J. Paul Getty Museum is featuring “Bouchardon: Royal Artist of the Enlightenment” from now through April 2 at the Getty Center in Los Angeles. This exhibition incorporates more than 150 Bouchardon works, including 30 sculptures and 100 drawings that had never traveled outside of France before.
Most Americans probably have never heard of French artist Edmé Bouchardon. However, Bouchardon was one of the most renowned sculptors and draftsmen of his day. With the resist of rococo tendencies of his contemporaries and perseverance of classic-styled sculptures, Bouchardon gained fame and was even commissioned to design an equestrian statue of Louis XV, one of the works featured in the Getty.
The exhibit is organized chronologically and presented in seven sections that reflect Bouchardon’s evolution as an artist and Royal favorite. It begins with the most popular sculpture Bouchardon crafted to fulfill a requirement for making himself known to the general public and his potential future patrons. A full-scale copy of the Barberini Faun, a Hellenistic sculpture that shows a naked satyr apparently sleeping off a drunken binge, surely exemplifies the original of the Western art history.
Other selected masterpieces like Cupid Carving a Bow from Hercules’s Club and Virgin of Sorrows highlight Bouchardon’s strong commitment and passion for ancient art. The great drama and emotions associated with these works are regarded as a veiled reference to Bouchardon’s own activity as a sculptor.
People who attended the exhibition generally showed positive reactions. Judy Kim, a senior in Crescenta Valley High School (CVHS), told JSR, “the accuracy of anatomical compositions of figures and the movement associated with those muscles, skin, and bones fascinated me. Getty Museum did a very good job placing and arranging these sculptures in their most elegant form. The exhibition, overall, helped me to deepen my understanding of classic-styled sculptures and their influences on Bouchardon as a sculptor.”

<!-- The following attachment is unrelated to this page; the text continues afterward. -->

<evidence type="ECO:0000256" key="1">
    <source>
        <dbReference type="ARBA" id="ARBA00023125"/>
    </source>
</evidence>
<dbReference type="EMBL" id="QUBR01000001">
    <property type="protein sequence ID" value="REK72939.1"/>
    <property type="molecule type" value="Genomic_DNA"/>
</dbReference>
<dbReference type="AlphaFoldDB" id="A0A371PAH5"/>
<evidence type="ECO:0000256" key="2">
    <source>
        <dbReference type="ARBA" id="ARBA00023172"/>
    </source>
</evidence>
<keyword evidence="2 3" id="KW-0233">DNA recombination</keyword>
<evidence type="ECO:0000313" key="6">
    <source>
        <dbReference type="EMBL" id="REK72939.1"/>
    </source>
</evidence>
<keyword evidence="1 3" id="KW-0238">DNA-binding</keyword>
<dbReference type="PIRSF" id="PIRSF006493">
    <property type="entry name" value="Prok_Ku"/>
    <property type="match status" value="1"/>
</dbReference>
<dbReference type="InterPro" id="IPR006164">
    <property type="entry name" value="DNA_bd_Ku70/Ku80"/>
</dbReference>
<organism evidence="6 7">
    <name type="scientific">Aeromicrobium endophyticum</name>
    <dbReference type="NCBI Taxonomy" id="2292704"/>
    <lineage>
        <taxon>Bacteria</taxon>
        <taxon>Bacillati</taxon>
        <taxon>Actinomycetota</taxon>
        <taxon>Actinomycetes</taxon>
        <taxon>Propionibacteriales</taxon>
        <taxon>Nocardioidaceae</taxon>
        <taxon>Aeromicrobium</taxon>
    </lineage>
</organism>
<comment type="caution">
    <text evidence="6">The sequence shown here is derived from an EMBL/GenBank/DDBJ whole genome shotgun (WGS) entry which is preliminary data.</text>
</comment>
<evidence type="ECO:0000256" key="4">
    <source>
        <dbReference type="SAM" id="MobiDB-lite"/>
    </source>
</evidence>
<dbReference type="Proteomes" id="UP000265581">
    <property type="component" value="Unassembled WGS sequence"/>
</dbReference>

Deborah Jeong, a student who is taking AP Art History course, also showed a similar reaction. Jeong told JSR, “I heard every-time when Bouchardon altered copy, he carved it based on a study-model of his scratch, rather than making a whole cast of the original. This was pretty remarkable because making a copy with nothing else, but scratch, definitely proves his genius.”
The exhibition is organized by the J. Paul Getty Museum and the Musée du Louvre of France. This international loan exhibition will help Americans to explore key themes through selected masterpieces that highlight Bouchardon’s strong passion for ancient art.